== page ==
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>> arif jebtik, the blogger, wants to be defiant and fearless. he does occasionally ask himself if it wouldn't be better to keep quiet but then the terrorists would have won. >> millions of people around the world suffer from malnutrition. they don't eat a balanced diet and as a result don't get enough vitamins and minerals. sometimes the problem is a lack of awareness. sometimes it's because only very few foods are available, such as rice. many babies are born under-nourished because their mothers don't get the nutrients they need. the first two years of a child's life are key, and early nutritional problems can cause life-long health issues. it would cost 3.3 billion euros to provide the world's malnourished babies and toddlers with the nutrients they need. to put that in perspective -- in europe alone, 10 billion euros
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is spent every year just on ice cream. ♪ >> whether men, women or children everyone in the village of hoyka in laos is glued to the tv in the evening when "my happy family" is broadcast. it's a soap opera about a typical laotian family in a typical laotian village. hello, noy! smells good here. what have you been cooking? i'm cooking a moringa soup. it's the best thing for mothers like you and me. "my happy family" isn't just a television series. it's educational. and it revolves around nutrition.
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>> every second child in laos is stunted. that means the children are too short for their age, and also their mental development is impaired. then these children are sick more often, have low learning outcomes, reduced lifetime earnings, and are stuck in a cycle of poverty. >> especially in remote areas, people often suffer from anemia or iron deficiency. 80% of meals in laos consist of rice. once in a while a few animal proteins are added. rich in calories, but poor in vitamins and minerals. >> with our series, we've found a way to present proper nutrition to people in a way they'll remember. and in a way they'll want to copy. that works much better than with
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a lecture or illustrations. >> farmer boun phanonayak is out the very next day collecting edible wild herbs. the most recent episode of "my happy family" dealt with an indigenous type of fern, pak khut. its green fronds are delicious and prevent iron deficiency. >> in the future, i intend to try out everything i've seen. now i already know about an edible fern, asian spinach and chinese cabbage, and how to make a healthy soup from them. before the series, i had no idea that children need their own food. now i cook different dishes for my children and the grown-ups. >> the young mother cooks the ferns she's collected with sweet potatoes and fish to make a thick soup for her youngest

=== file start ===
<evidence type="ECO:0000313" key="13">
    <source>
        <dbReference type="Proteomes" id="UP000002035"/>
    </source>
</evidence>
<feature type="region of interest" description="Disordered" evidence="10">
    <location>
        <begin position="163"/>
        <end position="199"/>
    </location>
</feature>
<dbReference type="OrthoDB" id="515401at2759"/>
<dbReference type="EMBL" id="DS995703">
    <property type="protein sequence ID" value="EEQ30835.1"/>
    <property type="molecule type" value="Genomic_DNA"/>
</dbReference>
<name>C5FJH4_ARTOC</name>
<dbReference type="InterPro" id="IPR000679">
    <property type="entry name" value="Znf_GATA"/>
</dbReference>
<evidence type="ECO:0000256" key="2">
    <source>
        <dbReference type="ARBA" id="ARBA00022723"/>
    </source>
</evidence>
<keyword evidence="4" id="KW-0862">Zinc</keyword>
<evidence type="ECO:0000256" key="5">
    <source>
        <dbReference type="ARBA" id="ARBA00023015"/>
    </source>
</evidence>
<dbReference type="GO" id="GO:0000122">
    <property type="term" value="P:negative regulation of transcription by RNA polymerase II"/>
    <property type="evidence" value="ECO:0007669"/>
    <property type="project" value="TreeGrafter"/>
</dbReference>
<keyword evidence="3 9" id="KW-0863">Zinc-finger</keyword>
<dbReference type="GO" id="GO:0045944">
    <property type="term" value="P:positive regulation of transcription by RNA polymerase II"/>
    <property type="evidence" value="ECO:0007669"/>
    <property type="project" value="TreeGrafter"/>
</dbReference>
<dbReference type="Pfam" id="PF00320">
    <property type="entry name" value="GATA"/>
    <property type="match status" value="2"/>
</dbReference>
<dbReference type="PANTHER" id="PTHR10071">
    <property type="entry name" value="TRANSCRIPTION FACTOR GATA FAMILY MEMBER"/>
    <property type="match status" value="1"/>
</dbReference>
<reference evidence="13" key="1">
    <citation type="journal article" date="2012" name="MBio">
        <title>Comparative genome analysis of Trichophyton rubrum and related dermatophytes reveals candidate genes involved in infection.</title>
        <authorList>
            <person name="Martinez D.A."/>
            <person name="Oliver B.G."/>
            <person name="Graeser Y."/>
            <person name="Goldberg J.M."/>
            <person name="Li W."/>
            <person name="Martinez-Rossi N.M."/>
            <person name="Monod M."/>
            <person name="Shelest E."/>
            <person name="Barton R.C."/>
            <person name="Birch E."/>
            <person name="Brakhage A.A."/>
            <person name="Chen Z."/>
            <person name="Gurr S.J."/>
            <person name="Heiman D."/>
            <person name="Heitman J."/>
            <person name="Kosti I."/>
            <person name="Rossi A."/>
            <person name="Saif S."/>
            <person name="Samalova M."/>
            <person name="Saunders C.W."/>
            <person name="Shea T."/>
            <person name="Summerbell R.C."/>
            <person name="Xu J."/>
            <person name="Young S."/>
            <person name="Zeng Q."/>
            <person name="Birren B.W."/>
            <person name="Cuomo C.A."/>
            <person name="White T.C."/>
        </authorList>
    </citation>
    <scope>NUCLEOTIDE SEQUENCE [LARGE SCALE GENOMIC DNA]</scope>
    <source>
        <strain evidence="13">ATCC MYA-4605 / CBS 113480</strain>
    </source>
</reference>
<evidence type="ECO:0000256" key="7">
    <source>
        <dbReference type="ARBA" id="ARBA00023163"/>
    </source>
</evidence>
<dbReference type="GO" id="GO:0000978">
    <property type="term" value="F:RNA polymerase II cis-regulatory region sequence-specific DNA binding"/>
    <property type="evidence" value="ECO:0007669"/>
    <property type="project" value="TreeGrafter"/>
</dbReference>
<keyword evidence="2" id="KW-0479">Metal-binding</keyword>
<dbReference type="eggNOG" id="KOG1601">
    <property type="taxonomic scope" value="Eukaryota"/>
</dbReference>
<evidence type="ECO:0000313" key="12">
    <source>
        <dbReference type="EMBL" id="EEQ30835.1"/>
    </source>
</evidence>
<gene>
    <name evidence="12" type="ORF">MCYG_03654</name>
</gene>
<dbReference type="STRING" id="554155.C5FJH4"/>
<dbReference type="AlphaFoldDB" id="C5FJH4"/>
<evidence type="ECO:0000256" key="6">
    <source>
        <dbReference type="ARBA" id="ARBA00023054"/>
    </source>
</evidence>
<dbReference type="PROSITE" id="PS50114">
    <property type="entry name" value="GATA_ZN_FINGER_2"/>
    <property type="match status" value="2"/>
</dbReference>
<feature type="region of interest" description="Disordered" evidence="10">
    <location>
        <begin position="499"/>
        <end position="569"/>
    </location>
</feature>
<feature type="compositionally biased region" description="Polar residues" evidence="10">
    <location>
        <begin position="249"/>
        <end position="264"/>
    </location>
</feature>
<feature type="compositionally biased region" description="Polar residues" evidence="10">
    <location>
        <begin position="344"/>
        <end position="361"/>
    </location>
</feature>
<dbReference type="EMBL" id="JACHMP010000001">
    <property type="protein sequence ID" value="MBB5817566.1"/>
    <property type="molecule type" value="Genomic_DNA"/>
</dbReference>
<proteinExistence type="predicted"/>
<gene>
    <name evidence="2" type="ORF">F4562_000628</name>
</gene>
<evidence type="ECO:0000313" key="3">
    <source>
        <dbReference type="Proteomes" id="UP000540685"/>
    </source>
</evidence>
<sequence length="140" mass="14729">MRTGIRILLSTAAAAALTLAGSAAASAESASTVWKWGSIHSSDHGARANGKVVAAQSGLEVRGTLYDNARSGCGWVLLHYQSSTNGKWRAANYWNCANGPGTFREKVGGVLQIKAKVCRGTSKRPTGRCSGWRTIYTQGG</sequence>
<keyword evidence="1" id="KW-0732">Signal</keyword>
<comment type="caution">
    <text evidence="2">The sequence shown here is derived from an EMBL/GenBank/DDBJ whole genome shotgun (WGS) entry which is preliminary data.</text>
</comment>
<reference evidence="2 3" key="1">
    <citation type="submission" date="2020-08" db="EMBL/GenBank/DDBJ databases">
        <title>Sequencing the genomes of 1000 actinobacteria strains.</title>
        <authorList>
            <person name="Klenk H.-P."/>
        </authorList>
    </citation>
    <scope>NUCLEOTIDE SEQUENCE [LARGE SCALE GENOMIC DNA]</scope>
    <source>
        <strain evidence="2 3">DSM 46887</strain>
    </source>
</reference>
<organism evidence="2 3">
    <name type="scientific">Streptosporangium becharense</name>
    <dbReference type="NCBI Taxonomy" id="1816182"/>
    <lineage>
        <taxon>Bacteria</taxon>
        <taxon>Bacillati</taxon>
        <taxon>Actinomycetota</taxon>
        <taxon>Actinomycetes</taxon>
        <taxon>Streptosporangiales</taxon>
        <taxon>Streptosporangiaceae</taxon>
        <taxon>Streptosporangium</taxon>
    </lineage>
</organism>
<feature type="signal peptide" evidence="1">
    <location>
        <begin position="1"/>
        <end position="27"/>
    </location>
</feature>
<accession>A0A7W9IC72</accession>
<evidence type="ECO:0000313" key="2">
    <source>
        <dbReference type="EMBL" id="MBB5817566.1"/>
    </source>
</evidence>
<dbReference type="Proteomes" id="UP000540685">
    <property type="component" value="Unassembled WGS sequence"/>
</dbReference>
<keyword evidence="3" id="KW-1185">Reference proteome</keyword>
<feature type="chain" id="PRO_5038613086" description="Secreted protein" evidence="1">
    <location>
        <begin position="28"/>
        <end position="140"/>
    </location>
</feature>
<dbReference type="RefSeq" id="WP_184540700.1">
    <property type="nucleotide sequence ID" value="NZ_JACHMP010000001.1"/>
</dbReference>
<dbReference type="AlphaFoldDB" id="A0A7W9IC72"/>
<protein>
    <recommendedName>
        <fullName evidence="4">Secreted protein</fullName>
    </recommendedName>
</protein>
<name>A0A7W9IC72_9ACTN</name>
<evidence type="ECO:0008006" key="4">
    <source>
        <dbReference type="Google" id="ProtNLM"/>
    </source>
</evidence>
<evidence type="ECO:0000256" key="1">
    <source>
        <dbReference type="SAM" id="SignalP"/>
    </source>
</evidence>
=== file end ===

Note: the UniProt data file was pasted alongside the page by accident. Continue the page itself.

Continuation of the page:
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children. there's not enough fish for everyone but the adults don't have to go without proteins either. they've been given seeds by the international fund for agricultural development, and they're now growing a wide range of beans. legumes are a vitamin-rich alternative to meat and fish. boun phanonayak is proud of her new culinary skills and the family likes what she cooks. they're all eagerly awaiting the next episode of my happy family. after all, a good soap opera is like good food -- once you
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start, you just can't stop. >> and now to our global ideas series. we meet people dedicated to protecting our natural world. this time we're in colombia. our reporter, michael wetzel visited the capital, bogota. there, fresh water comes from the andean mountains, along nearly 200 different streams and waterways. but pollution from rubbish, sewage and industrial waste is posing a serious problem, one that needs to be solved. but how? >> bosque calderón tejada is a small barrio on the eastern edge of bogotá, that's never before made such positive headlines. but now something unusual is going on here. clean water flows into this